Essential Oils as Fumigants Against Grain Moths and Allies

Jim Crocker
18th March, 2024

Essential Oils as Fumigants Against Grain Moths and Allies

Image Source: Natural Science News, 2024

Key Findings

  • Garlic and peppermint oils can kill 100% of grain moths in 24 hours
  • These oils have minimal impact on beneficial pest-controlling insects
  • The study supports using these oils for eco-friendly pest management in agriculture
In the world of agriculture, the battle against pests is ongoing and critical for protecting food supplies. One such pest, Sitotroga cerealella, commonly known as the Angoumois grain moth, wreaks havoc on stored cereal grains, causing significant economic losses. Traditional chemical insecticides have been the go-to solution for pest control, but their use raises concerns about human health, environmental safety, and the development of pest resistance. This has led scientists to explore alternative, more sustainable methods of pest management. The National Research Centre has recently conducted a study[1] that offers a promising solution to this problem, using natural essential oils as a fumigant to control S. cerealella. The study focused on the essential oils of Allium sativum (garlic) and Mentha piperita (peppermint), which were tested for their effectiveness in killing the adult moths of S. cerealella and their impact on the egg parasitoid Trichogramma evanescens, a beneficial insect that helps control pest populations. The research identified Diallyl trisulfide and DL-Menthol as the main components in A. sativum and M. piperita essential oils, respectively. These compounds are responsible for the insecticidal properties of the oils. The study found that A. sativum essential oil at concentrations of 10.0, 5.0, and 2.5 µL/L air could achieve 100% mortality of S. cerealella adults within 24 hours. Similarly, M. piperita oil at 10.0 and 5.0 µL/L air resulted in 100% and 96% mortality, respectively. Importantly, the study also considered the effects of these essential oils on non-target species, specifically T. evanescens, which is used in integrated pest management (IPM) strategies. The findings showed that the parasitoid adult emergence in the first generation (F1) was only slightly reduced when exposed to the highest concentration (LC99) of the essential oils from A. sativum and M. piperita, by 10.89% and 9.67%, respectively. Additionally, the parasitism rates of the emerged parasitoid decreased by 9.25% and 5.84%, which falls into class I (harmless), indicating a low level of harm to this beneficial insect. These results are significant because they suggest that A. sativum and M. piperita essential oils can effectively control S. cerealella while being compatible with the use of T. evanescens in IPM programs. This dual effectiveness is crucial for developing a pest control strategy that is both effective and environmentally friendly. The current study builds upon previous findings. For instance, a prior study[2] suggested that M. piperita oil could be slightly harmful to T. pretiosum, another parasitoid used in pest management, highlighting the importance of selecting the right essential oils and concentrations to minimize negative impacts on beneficial insects. Moreover, the fumigant toxicity of various plant essential oils, including M. piperita, was previously assessed against stored product pests[3], further supporting the potential of essential oils as fumigants. The synergistic effects of M. piperita essential oil with other antimicrobials were also demonstrated in earlier research[4], indicating that essential oils can enhance the effectiveness of certain drugs against bacteria and fungi. This property could potentially be leveraged in pest control to create more potent and multifaceted treatment options. In conclusion, the study from the National Research Centre demonstrates that essential oils from garlic and peppermint hold great promise as natural fumigants for pest control in stored grains. Their ability to effectively kill S. cerealella while having minimal impact on beneficial parasitoids like T. evanescens aligns with the goals of IPM and offers a more sustainable approach to pest management. As the world moves towards greener agricultural practices, studies like this pave the way for safer and more environmentally conscious pest control methods.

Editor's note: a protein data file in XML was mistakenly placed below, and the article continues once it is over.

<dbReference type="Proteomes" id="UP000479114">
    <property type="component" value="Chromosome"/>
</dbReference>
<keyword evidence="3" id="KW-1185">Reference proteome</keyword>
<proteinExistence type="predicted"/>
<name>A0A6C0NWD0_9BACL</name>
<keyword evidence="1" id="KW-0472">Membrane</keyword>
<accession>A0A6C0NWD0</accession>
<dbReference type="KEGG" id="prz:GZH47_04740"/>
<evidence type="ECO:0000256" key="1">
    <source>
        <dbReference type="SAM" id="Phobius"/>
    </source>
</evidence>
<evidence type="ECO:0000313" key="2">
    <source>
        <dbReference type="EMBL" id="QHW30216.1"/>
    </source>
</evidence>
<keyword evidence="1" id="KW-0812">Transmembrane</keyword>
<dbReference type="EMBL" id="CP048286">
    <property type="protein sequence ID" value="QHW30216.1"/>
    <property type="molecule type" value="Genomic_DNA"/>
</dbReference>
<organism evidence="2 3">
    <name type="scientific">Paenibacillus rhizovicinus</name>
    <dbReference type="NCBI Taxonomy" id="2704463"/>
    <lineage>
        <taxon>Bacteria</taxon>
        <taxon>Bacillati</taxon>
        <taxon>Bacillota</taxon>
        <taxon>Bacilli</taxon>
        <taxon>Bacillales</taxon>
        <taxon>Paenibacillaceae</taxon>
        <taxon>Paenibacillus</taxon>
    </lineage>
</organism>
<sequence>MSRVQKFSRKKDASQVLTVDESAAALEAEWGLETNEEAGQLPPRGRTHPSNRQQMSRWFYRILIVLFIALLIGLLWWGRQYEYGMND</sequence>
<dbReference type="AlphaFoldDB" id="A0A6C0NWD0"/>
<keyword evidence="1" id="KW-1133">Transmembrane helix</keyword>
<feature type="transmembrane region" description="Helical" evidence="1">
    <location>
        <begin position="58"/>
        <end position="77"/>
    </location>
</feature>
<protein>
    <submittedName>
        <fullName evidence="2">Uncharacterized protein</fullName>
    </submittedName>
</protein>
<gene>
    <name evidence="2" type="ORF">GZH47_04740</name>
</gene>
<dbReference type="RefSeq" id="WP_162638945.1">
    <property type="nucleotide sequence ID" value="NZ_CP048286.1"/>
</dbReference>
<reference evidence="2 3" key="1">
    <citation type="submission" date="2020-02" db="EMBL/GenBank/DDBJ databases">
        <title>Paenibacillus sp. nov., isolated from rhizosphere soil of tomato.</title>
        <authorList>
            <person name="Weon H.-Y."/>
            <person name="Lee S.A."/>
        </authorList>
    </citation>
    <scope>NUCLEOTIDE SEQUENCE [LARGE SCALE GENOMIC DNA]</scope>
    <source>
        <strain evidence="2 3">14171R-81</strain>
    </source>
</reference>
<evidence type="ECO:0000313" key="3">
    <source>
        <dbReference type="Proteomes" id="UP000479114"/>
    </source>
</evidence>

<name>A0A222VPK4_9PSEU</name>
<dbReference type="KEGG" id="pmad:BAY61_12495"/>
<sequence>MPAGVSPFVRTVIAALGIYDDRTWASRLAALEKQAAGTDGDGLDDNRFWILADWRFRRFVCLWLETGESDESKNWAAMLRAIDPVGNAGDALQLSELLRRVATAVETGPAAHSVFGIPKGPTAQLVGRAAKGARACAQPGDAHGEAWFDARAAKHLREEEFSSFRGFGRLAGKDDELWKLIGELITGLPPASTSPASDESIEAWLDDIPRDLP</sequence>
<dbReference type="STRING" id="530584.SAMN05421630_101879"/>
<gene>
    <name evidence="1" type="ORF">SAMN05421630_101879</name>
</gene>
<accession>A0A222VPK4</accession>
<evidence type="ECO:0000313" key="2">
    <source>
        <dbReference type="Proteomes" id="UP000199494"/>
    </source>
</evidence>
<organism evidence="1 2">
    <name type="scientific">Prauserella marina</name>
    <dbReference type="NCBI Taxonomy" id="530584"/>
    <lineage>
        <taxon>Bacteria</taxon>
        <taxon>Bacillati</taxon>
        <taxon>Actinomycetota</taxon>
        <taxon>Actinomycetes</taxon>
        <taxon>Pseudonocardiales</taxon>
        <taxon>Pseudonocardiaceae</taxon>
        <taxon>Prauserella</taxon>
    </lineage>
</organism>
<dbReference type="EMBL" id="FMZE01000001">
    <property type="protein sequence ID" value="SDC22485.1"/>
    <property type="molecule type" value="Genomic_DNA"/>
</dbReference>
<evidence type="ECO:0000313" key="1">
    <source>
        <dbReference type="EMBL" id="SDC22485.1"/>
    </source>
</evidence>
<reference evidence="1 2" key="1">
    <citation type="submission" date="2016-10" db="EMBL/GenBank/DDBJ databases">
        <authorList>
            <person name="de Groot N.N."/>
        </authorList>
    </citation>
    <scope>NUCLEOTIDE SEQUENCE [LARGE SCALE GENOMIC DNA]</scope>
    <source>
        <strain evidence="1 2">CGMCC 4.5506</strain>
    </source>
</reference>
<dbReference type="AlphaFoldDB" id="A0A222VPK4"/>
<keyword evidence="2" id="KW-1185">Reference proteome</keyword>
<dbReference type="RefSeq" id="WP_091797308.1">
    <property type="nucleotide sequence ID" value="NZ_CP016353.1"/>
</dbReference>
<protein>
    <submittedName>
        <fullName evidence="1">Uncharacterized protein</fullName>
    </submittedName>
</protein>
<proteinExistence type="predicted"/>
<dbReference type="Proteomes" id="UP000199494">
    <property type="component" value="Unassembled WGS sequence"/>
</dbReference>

BiochemEcologyPlant Science


Main Study

1) Potential fumigant toxicity of essential oils against Sitotroga cerealella (Olivier) (Lepidoptera: Gelechiidae) and its egg parasitoid Trichogramma evanescens (Hymenoptera: Trichogrammatidae).

Published 15th March, 2024

Related Studies

2) Quantifying the harmful potential of ten essential oils on immature Trichogramma pretiosum stages.

3) Chemical composition and fumigant toxicity of some essential oils against Ephestia kuehniella.

Journal: Journal of economic entomology, Issue: Vol 104, Issue 4, Aug 2011

4) Elucidation of the synergistic action of Mentha Piperita essential oil with common antimicrobials.

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